Earlier this morning, I was able to participate in a test reaction in solar furnace CR5. The test utilized a heliostat controlled remotely through large shutters. The heliostat mirrors directed sunlight onto a focusing dish which was projected onto the reaction vessel. The reaction vessel contained four discs containing fingers of cerium (IV) oxide, which are rotated in opposing directions throughout the course of the reaction.
As the sunlight was slowly ramped up, the temperature inside the reaction vessel climbed, ultimately reaching a temperature in excess of 1400 C. Once the vessel reached 1200 C, a flow of carbon dioxide was initiated. Ideally, the expected result would be the reduction of cerium (IV) to cerium (II) to form cerium (II) oxide as shown below:
This initial process occurs around 1400 C. After the cerium has been reduced, it is subjected to a flow of carbon dioxide gas which causes the cerium to be oxidized to a +4 state.
This reaction is key to the formation of a useable fuel precursor (CO gas). The reaction kinetics require a high temperature above 900 C for this process to occur.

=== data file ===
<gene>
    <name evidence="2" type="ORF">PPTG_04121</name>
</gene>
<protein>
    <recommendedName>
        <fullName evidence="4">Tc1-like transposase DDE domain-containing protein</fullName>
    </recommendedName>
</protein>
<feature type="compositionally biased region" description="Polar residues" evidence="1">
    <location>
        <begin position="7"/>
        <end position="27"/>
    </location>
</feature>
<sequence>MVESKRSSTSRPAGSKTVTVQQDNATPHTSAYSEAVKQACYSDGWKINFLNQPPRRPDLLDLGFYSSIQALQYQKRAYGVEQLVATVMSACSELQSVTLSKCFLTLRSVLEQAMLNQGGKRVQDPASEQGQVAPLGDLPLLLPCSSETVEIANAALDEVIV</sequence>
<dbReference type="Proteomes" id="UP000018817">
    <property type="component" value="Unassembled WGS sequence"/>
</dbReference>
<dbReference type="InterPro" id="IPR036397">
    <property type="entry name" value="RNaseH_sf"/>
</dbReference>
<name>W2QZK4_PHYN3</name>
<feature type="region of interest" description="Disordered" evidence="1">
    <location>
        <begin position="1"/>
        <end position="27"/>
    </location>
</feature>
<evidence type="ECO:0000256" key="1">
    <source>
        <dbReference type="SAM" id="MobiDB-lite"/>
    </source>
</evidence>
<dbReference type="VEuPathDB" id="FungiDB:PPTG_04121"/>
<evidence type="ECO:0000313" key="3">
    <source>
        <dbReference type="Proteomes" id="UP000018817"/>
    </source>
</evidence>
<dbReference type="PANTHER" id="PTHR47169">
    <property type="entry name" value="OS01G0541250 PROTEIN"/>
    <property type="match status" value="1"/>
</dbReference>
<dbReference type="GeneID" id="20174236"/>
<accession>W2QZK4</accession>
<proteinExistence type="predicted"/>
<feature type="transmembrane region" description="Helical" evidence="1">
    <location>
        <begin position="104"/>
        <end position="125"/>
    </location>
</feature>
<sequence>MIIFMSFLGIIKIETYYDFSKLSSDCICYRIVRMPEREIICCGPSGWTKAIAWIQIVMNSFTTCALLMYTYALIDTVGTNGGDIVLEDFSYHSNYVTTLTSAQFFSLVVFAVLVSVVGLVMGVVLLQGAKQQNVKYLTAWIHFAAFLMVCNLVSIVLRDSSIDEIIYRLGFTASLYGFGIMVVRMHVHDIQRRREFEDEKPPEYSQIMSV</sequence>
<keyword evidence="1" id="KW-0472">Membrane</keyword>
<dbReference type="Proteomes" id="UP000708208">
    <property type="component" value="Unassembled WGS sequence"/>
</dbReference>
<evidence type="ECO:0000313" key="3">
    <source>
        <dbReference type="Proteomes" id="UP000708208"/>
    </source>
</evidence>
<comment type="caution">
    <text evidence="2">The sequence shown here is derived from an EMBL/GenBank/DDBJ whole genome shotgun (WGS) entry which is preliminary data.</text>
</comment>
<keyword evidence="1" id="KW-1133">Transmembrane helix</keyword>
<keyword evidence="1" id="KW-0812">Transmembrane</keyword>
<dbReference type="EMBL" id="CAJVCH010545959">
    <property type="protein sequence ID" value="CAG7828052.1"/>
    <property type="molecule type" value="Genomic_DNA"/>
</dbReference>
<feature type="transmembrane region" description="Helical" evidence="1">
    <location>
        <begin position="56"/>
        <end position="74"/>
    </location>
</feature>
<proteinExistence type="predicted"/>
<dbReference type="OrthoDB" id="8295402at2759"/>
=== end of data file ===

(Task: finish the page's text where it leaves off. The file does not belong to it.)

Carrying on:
Once the vessel had ramped up to temperature and gases began to flow, we began to notice erratic disc behavior. What at first was minor rapidly evolved into a complete disc failure. As soon as the discs ceased rotating, the experiment was shutdown and the furnace shuttered until the vessel could be torn apart for failure analysis. It was interesting to note that while the experiment was ongoing, little CO was being measured, but upon cessation of the flow of gases a measurable amount of CO was detectable. If this process can be optimized, it seems completely plausible that concentrated solar sources can be used to revert carbon dioxide into usable fuel precursors which can then be processed into traditional liquid fuels.